Melted Onions

Posted: February 27, 2011 in Condiments, Gluten Free
Tags: , , , , , , , , ,

Thomas Keller is a culinary genius. Unfortunately his name goes relatively unknown amongst the general American public. For the longest time, I knew the big names of American cuisine, but I never followed their work. I always felt their techniques were beyond my culinary skill; their plates too perfect for me to attempt. In essence, they intimidated me and I placed them high up on a pedestal. That was until I picked up the cookbook Ad Hoc at Home. In this book, Thomas Keller outlines how to create dishes he serves in his restaurant Ad Hoc, stripped down so that any person with a stove and a knife can create his dishes at home with ingredients that can be found at any supermarket.

I reproduce here my tweaked version of Mr. Keller’s recipe for Melted Onions. With relatively little preparation, this recipe yields a versatile and delicious condiment that can be paired with nearly anything and for any meal. When raw, onions have an aggressive attitude problem. When melted, they become intensely sweet; something you would have no problem bringing home to meet your parents.

Ingredients

  • 3 large onions
  • 1 1/2 tbsp salt
  • 3 tbsp unsalted butter
  • 2 tbsp garlic, minced
  • 1 tbsp dried thyme
  • 1 tsp oregano

1. Peel the onions and slice thin.

Note: If your eyes are watering just looking at the picture above, know that the best way to avoid watery eyes is by cutting with the sharpest knife possible. I’ve tried all the remedies (chewing gum, lighting a candle, etc) and nothing has ever consistently worked. A sharp knife will damage the least amount of cells in the onion thereby reducing the amount of juice released into the air. This leads to dry eyes and safe cutting.

2. Put a large skillet over medium-low heat (a three on the dial) and add the onion, garlic and salt to the pan. Stir occasionally for 20 minutes or until the onion have released the majority of their juices.

3. Add the herbs, butter and cover the pan. Cook for an additional 35 minutes, stirring occasionally. The onions should constantly be creaming looking. If you find the onions are drying out, add a little water to emulsify the butter.

4. This will keep in your refrigerator for about a week or two. I’ve used this to top grilled steak, mix into scrambled eggs, or to provide flavor atop turkey burgers. Like most condiments, the uses are merely limited by your imagination.

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Comments
  1. “I have simple tastes. I am simply satisfied with the best.” – Oscar Wilde

  2. Maura says:

    Keith, I’m also a fan of Thomas Keller. This recipe looks great and my mouth is watering just thinking about it. What kind of onions do you prefer to use?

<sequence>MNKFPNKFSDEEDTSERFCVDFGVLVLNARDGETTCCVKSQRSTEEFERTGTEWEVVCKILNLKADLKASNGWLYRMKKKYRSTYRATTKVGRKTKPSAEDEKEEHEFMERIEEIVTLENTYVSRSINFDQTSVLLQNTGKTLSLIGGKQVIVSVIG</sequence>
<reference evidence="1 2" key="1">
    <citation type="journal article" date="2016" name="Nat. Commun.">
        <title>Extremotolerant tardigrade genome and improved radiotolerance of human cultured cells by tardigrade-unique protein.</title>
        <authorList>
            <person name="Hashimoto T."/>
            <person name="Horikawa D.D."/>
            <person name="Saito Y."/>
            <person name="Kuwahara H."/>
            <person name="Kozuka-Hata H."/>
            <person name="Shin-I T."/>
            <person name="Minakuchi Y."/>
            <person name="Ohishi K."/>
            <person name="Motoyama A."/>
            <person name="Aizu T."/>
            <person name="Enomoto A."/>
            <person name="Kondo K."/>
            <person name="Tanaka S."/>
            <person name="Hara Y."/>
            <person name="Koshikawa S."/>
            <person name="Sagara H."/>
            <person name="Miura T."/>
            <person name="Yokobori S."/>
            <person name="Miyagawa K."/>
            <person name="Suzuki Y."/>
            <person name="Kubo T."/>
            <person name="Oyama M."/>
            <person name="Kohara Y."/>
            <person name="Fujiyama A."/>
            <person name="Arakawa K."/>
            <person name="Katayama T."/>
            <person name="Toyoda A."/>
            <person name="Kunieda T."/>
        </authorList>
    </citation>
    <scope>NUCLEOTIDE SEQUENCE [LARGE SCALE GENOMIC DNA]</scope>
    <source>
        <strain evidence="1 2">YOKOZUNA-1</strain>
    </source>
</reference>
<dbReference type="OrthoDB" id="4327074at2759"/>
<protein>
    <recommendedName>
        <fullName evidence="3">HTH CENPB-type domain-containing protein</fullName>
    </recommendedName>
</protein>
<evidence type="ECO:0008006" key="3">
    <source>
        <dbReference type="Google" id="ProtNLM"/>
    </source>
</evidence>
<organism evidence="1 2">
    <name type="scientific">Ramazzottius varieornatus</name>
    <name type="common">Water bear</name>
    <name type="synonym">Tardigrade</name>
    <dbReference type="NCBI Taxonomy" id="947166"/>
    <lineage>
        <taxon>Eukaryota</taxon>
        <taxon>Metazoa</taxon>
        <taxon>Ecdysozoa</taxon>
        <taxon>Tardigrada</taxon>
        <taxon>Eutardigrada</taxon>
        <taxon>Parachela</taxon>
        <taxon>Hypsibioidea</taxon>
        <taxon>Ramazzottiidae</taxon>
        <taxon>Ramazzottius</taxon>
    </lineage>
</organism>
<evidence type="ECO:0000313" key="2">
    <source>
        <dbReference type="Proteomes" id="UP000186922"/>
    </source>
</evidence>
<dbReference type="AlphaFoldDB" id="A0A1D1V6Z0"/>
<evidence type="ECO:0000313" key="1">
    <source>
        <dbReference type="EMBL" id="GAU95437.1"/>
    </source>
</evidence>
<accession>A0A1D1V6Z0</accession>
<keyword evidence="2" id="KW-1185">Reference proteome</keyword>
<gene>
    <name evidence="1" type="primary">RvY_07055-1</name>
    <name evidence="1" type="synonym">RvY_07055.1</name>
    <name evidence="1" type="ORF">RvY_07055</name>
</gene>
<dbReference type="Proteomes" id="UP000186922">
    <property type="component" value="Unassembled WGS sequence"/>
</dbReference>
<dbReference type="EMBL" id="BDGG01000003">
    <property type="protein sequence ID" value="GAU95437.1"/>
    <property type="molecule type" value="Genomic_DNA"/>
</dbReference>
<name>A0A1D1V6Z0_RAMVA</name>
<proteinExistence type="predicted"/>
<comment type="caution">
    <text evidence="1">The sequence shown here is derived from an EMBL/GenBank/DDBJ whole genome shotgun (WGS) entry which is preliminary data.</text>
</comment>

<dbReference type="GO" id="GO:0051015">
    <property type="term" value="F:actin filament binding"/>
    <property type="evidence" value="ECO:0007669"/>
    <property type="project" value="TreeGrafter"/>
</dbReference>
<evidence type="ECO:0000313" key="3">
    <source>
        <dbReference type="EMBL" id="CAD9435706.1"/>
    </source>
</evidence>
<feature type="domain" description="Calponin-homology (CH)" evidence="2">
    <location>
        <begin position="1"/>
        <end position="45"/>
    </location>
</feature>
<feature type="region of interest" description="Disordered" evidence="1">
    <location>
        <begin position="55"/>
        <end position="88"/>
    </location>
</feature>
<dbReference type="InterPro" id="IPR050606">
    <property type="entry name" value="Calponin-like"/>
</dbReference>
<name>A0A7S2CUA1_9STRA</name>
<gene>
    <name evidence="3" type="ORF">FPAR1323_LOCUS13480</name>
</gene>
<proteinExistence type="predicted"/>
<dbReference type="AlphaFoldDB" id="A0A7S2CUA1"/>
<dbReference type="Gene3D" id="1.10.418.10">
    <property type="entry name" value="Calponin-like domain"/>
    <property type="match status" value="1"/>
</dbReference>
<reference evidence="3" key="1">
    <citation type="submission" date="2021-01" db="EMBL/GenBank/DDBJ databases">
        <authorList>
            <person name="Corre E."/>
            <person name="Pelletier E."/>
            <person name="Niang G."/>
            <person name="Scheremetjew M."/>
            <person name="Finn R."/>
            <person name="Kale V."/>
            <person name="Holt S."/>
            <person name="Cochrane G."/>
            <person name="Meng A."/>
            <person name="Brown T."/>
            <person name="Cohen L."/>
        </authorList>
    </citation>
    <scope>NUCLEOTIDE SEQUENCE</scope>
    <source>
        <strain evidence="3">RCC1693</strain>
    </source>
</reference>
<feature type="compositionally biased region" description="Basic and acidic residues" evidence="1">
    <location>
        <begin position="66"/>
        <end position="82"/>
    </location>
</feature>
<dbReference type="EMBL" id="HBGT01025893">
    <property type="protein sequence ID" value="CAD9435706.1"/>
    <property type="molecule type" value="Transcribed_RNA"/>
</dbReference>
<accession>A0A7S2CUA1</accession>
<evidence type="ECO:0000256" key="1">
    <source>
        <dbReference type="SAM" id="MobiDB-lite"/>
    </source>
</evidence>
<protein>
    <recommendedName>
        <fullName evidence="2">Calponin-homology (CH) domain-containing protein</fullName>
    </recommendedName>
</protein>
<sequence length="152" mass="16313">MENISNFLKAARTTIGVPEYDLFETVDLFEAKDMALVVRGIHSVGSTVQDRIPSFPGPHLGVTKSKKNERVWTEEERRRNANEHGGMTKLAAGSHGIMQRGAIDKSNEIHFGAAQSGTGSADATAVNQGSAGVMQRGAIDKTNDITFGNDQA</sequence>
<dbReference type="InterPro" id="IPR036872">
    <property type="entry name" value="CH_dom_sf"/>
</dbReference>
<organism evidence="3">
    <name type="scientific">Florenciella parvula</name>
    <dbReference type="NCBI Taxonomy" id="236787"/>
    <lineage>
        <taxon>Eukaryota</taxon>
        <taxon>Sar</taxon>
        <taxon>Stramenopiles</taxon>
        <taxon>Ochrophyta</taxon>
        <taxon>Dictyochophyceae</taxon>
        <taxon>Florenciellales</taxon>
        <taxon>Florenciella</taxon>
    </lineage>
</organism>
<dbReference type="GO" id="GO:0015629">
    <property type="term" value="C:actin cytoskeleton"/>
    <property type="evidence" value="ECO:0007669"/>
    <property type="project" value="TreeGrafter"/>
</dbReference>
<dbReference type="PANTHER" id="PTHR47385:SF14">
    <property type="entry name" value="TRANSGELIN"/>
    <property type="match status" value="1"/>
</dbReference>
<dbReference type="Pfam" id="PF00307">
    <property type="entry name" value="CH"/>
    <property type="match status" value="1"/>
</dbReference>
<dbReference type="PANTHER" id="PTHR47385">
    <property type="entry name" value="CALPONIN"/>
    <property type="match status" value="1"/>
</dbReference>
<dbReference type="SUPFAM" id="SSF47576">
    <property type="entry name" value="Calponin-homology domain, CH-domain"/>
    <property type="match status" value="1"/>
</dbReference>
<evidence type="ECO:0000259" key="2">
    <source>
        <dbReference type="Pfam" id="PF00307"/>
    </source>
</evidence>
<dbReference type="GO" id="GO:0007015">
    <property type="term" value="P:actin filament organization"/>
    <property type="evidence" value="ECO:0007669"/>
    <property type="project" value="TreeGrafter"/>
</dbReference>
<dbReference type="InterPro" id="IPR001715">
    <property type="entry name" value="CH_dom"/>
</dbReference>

3. Tricia N says:

    What a great idea. I am very opposed to raw onions…but this looks fantastic. Can’t wait to try! Thanks.

  4. […] Melted Onions (via Adventures in Food) Posted on February 28, 2011 by My Grandparent's Kitchen Thomas Keller is a culinary genius. Unfortunately his name goes relatively unknown amongst the general American public. For the longest time, I knew the big names of American cuisine, but I never followed their work. I always felt their techniques were beyond my culinary skill; their plates too perfect for me to attempt. In essence, they intimidated me and I placed them high up on a pedestal. That was until I picked up the cookbook Ad Hoc at Home … Read More […]

  5. Karl says:

    That look’s tasty! I will have to give that a shot some day. Thanks for sharing.

  6. […] Adventures in Food Experiencing food one plate at a time Skip to content HomeRecipe IndexWhat I’m DoingContact Me ← Melted Onions […]

  7. […] burger which is made from USDA Prime beef, and topped with a locally made camembert cheese and an onion marmalade. And best of all, you can’t see it, but this comes with a giant basket of thick cut french […]

  8. […] that resembled uncured charcuterie. It was served alongside pita chips, whole grain mustard, onion jam, and homemade pickles. This in itself is worth going back for. If you’ve eaten pate before, […]

  9. Frankly says:

    Not only a tasty topping you can use this as a base for soups & stews.DIfferent spices/herbs can be used to make a great curry dish for instance. Thanks for sharing you version

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